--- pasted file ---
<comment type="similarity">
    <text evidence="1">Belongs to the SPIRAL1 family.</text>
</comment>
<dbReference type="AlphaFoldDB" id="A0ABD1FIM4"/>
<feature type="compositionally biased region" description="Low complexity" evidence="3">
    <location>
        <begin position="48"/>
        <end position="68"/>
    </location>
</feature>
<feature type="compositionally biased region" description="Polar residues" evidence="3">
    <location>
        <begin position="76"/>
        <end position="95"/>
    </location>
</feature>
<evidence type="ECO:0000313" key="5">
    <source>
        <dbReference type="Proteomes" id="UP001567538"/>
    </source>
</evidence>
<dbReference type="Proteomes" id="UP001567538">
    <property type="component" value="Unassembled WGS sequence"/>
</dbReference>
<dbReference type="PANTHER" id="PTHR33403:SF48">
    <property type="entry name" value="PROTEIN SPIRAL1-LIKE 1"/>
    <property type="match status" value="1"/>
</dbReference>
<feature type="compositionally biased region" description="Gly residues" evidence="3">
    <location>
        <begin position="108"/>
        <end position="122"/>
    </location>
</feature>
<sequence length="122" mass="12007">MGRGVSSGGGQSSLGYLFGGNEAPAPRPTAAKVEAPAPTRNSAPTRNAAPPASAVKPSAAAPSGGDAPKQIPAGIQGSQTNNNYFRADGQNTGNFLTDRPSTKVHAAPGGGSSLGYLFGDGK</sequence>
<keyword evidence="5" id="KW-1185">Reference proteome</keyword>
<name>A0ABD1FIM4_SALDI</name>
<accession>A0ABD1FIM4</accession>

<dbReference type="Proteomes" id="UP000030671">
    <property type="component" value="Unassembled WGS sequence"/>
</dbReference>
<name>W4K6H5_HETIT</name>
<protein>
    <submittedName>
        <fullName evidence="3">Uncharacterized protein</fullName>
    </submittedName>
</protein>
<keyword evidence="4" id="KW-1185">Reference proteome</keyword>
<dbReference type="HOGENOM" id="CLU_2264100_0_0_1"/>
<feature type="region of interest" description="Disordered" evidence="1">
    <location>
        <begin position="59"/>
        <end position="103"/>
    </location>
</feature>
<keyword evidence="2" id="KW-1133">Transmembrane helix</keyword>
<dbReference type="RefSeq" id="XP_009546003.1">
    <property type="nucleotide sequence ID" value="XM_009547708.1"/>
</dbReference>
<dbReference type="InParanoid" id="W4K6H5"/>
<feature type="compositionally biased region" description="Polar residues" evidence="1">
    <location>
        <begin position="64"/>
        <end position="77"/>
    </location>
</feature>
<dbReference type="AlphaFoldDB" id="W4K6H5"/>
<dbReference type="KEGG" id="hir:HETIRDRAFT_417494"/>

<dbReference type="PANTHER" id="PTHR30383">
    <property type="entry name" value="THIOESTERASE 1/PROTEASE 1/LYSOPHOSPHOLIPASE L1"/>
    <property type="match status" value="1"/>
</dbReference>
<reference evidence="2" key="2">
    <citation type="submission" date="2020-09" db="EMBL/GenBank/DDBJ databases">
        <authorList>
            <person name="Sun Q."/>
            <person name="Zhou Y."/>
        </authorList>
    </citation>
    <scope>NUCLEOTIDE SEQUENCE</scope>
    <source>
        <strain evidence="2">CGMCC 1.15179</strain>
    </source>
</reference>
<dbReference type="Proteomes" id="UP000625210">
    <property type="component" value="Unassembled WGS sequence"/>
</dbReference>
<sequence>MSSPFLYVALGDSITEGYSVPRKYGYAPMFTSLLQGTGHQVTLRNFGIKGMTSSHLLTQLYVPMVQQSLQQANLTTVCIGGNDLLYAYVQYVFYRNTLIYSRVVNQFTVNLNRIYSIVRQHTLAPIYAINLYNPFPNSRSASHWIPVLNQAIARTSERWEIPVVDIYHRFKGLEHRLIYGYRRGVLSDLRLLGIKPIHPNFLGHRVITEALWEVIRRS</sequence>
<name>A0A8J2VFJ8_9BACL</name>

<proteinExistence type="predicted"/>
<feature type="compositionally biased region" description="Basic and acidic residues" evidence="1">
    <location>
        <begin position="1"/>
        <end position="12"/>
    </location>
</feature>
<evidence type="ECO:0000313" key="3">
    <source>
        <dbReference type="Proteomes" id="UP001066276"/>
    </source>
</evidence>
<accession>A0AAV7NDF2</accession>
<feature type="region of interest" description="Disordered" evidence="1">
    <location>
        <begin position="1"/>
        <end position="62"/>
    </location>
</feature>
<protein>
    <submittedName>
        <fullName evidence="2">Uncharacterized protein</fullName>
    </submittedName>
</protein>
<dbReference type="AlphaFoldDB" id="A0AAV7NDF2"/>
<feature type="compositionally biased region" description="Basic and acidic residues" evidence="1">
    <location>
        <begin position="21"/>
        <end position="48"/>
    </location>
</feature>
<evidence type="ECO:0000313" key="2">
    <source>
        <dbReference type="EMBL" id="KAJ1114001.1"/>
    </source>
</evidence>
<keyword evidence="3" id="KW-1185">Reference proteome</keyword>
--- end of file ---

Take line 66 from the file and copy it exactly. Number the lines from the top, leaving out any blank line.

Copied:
</feature>